Winnie Stevenson (Roslin Heritage Society) continues her series of articles exploring Roslin Glen’s flora and fauna 100 years ago.
“They blow With such a simple loveliness among The common herbs of pasture”
Wherever the winter rains have worn out channels down the steep banks of the wood, there we may depend on getting the Meadow Sweet flowering luxuriantly.
Their crowds of cream, foam-like flowers, in striking contrast to the reddish shade of the stem and their strong almond-like odour make them show up boldly, decidedly “Queens of the Meadow.”
This strong odour serves to attract insects, though in their search for honey, these are doomed to disappointment with the meadow-sweet.
Indoors the scent very soon becomes oppressive and unpleasant and the poison from the juices of this plant has been known to bring on illness through a large bunch being kept in a bedroom.
Yet we have it on the authority of an old writer that on account of its pleasing perfume “Queen Elizabeth of famous memory did more desire it than any other herb to strew her chambers withal.”
With all due deference, however, to the tastes of the famous English Queen, the poison in the plant is an indisputable fact. It is the same poison indeed as is to be found in bitter almonds and in the liquid known as almond flavouring and all who use these know that they have to be used very sparingly.
It is said to have been widely used in England at one time for flavouring beer, and as beer was then known as mead, it has been thought that it got its name in this way. For the sake of the flower we will still keep it Meadow Sweet.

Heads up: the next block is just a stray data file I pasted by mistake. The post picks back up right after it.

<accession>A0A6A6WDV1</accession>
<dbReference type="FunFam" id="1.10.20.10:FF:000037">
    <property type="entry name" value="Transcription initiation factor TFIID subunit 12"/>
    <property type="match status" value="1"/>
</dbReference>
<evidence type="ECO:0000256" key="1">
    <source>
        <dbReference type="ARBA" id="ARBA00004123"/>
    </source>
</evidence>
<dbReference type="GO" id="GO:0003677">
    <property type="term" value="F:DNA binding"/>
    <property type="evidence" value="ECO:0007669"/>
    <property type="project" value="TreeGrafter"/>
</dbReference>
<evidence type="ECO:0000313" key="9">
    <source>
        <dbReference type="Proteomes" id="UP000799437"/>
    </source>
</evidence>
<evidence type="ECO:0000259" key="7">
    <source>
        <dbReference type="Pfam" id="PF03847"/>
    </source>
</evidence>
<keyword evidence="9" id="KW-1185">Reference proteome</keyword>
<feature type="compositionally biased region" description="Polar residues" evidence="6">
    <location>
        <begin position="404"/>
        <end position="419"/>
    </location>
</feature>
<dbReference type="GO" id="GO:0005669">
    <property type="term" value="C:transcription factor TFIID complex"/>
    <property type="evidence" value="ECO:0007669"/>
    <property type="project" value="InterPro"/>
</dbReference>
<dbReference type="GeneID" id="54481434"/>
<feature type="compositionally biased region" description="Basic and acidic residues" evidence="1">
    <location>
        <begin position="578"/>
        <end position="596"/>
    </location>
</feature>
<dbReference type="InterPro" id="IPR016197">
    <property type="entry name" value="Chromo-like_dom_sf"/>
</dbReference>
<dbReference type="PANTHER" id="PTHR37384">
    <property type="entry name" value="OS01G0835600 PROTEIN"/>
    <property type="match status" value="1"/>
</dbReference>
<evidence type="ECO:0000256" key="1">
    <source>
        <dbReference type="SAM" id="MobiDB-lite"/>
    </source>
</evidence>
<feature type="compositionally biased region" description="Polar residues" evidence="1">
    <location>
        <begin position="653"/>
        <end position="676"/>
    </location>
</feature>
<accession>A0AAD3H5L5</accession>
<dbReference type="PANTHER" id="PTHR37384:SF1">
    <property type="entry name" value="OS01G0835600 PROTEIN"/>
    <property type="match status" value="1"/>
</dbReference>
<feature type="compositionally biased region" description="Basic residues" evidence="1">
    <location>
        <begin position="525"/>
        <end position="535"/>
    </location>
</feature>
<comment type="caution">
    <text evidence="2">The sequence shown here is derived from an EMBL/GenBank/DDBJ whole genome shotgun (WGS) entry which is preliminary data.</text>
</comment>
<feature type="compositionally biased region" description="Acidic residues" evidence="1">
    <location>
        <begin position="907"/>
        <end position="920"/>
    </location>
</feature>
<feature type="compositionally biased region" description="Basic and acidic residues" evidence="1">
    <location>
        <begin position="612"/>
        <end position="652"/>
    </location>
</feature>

Now burgeons every maze of quick
About the flowering squares
Like the meadow-sweet, the Hawthorn belongs to the rose family, and though so pretty at this time of year, the scent is peculiar and denotes the presence of the same poison we have referred to above.
Many people find the scent most unpleasant.
Hawthorn is not common in the Glen and even in the Hawthornden Grounds to which it gives its name, many of the trees have apparently been planted recently.
In England hawthorn is known as the “May” because it flowers in that month and a short time ago a controversy was waged in one of our papers on the subject of the old rhyme –“Ne’er cast a clout, till May is oot.”
The point of dispute was whether May in this case referred to the month or the tree. We leave it to the judgement of our readers. In other parts of the country it is know as Whitethorn to distinguish it from Blackthorn, but neither of the names is appropriate for the stems, though relatively light and dark are by no means white and black.
It has also earned the name “Quickset,” or “Quick” as Tennyson calls it, in virtue of the rapidity of its growth which makes it so valuable as a hedge.
Hawthorn, the name by which it is best known in this locality is a compound of haw and thorn. Haw or “haig,” as the red fruit is called, is a cognate form of hedge and most likely the fruit took its name from the hedge in which it is most generally found.